Biodiversity 3.0 metric launched in new sustainable development toolkit

Natural England unveils the Biodiversity Metric 3.0 to help developments achieve biodiversity net gain and give back to nature. Natural England (NE) has launched three new tools to help developers measure biodiversity net gain and ensure new developments are “nature positive”. Where a development has an impact on biodiversity, it will ensure that the development is delivered in a way which helps to restore any biodiversity loss and seeks to deliver thriving natural spaces for local communities.   As proposed in the Environment Bill, biodiversity net gain must be measured using a recognised biodiversity metric. The new Biodiversity Metric 3.0 will provide a way of measuring and accounting for nature losses and gains resulting from development or changes in land management. Also announced is the Small Sites Metric (SSM), a beta version designed to simplify the process of calculating biodiversity net gain on smaller development sites. The Environmental Benefits from Nature Tool (EBNT) was also launched to give developers a way of exploring the benefits habitats bring to people, such as improvements to water quality, flood management services and carbon storage. Click here to read more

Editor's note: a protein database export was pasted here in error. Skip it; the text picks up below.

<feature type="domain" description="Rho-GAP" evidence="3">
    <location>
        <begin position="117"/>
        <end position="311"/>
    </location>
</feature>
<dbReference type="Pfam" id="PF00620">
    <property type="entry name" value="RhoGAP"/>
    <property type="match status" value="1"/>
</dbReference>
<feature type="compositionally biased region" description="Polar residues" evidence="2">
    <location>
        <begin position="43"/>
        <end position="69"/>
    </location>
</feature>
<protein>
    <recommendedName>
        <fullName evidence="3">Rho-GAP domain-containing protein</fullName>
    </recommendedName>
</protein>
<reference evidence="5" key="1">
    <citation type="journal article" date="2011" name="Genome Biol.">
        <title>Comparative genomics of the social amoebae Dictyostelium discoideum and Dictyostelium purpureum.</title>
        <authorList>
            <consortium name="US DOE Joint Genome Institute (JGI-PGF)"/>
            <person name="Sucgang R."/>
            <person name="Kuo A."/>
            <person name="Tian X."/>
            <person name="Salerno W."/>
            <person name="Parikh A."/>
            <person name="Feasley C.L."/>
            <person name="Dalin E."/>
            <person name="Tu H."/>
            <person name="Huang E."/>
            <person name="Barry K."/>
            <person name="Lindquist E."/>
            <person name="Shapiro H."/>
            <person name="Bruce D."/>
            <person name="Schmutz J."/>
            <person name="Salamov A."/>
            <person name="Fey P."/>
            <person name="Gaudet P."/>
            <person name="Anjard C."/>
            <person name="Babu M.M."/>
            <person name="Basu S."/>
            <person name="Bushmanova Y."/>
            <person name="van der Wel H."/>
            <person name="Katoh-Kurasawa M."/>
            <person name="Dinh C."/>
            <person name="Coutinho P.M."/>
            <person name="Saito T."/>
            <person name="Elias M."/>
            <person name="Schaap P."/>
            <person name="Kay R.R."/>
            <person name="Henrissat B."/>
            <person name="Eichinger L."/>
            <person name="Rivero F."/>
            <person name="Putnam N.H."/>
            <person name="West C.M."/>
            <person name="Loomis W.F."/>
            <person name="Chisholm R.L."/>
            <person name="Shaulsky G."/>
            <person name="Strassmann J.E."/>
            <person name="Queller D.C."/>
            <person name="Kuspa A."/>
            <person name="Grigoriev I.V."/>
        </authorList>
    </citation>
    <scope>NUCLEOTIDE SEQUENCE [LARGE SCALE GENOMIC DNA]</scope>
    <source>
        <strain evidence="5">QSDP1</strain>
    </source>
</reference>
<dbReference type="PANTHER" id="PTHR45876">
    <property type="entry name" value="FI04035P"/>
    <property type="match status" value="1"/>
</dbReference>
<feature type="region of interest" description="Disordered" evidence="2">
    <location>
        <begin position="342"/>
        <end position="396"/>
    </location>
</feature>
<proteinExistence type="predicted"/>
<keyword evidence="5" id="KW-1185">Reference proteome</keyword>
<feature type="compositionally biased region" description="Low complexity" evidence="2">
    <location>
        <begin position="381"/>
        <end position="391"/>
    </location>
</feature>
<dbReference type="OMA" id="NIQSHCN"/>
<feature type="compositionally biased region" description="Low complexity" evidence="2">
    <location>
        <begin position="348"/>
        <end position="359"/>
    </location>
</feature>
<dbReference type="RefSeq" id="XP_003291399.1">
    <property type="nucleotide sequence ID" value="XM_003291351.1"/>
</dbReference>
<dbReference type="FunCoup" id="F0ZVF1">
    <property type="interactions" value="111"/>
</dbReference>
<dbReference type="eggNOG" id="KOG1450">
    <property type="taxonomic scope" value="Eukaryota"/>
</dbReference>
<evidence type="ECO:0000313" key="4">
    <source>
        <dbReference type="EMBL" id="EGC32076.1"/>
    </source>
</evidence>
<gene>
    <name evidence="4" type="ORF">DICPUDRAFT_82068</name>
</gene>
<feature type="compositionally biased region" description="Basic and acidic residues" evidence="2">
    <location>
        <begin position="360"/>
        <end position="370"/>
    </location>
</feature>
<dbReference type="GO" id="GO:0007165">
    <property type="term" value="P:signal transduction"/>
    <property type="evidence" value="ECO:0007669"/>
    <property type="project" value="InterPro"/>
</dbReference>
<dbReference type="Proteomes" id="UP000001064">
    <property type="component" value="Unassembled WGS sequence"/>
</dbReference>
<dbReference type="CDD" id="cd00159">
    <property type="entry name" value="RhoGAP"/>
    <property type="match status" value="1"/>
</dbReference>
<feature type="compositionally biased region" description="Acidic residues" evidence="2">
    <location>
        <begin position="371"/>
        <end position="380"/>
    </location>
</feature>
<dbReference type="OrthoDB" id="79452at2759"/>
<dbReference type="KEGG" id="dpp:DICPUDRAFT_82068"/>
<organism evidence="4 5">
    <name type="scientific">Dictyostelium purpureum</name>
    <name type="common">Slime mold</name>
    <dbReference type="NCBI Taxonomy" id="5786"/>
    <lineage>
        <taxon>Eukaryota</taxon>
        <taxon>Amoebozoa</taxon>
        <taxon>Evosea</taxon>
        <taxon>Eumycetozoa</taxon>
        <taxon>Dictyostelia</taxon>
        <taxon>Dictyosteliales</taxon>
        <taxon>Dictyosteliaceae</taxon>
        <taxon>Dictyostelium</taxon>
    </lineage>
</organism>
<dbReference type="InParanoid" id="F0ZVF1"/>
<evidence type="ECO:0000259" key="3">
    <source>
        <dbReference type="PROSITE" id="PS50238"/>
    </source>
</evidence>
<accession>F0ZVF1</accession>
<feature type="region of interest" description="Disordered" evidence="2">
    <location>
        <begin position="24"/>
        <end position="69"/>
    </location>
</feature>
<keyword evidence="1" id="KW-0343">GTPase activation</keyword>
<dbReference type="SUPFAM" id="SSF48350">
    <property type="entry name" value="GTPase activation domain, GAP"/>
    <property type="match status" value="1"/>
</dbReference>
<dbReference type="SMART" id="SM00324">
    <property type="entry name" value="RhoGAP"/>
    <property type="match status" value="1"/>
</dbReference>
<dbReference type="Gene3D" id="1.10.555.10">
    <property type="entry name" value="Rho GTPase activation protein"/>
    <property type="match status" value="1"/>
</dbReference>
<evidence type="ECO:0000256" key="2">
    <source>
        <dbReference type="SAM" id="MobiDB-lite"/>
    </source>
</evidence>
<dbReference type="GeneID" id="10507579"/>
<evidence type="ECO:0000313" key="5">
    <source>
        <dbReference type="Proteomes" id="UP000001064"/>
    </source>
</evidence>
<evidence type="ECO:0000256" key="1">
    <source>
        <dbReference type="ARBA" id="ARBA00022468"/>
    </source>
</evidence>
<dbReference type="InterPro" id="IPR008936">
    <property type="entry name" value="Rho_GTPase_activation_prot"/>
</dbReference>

ABPmer White paper – Steve HullOne of the elements of the Environment Bill, which is expected to become law by autumn 2021 is the principle of biodiversity ‘net gain’ for developments in England. Once enacted, requirements for net gain in both terrestrial and intertidal habitats (to mean low water mark) will have to be considered, with any biodiversity impacts which arise from new developments needing to be offset through the creation and restoration of habitats with at least a net 10% increase in biodiversity overall. A key element is a metric that measures both the losses and gains so that the process can be subject to auditing.

In July, Natural England released Biodiversity Metric 3.0 click here which is expected to be used by any developer, consenting body or landowner that needs to calculate biodiversity losses and gains. A White Paper, published this week by ABPMer examines the application of Intertidal Metric 3.0 and considers what it could mean for future developments. It describes the metric in further detail and then tests it against a hypothetical scheme. Whilst reiterating support for the concept, this paper raises concerns that the latest Metric, in its current form, will result in disproportionate requirements to achieve a 10% net gain, especially in comparison to the compensatory measures requirement under the Conservation of Habitats and Species Regulations 2017.

Click here to read the ABPmer White Paper

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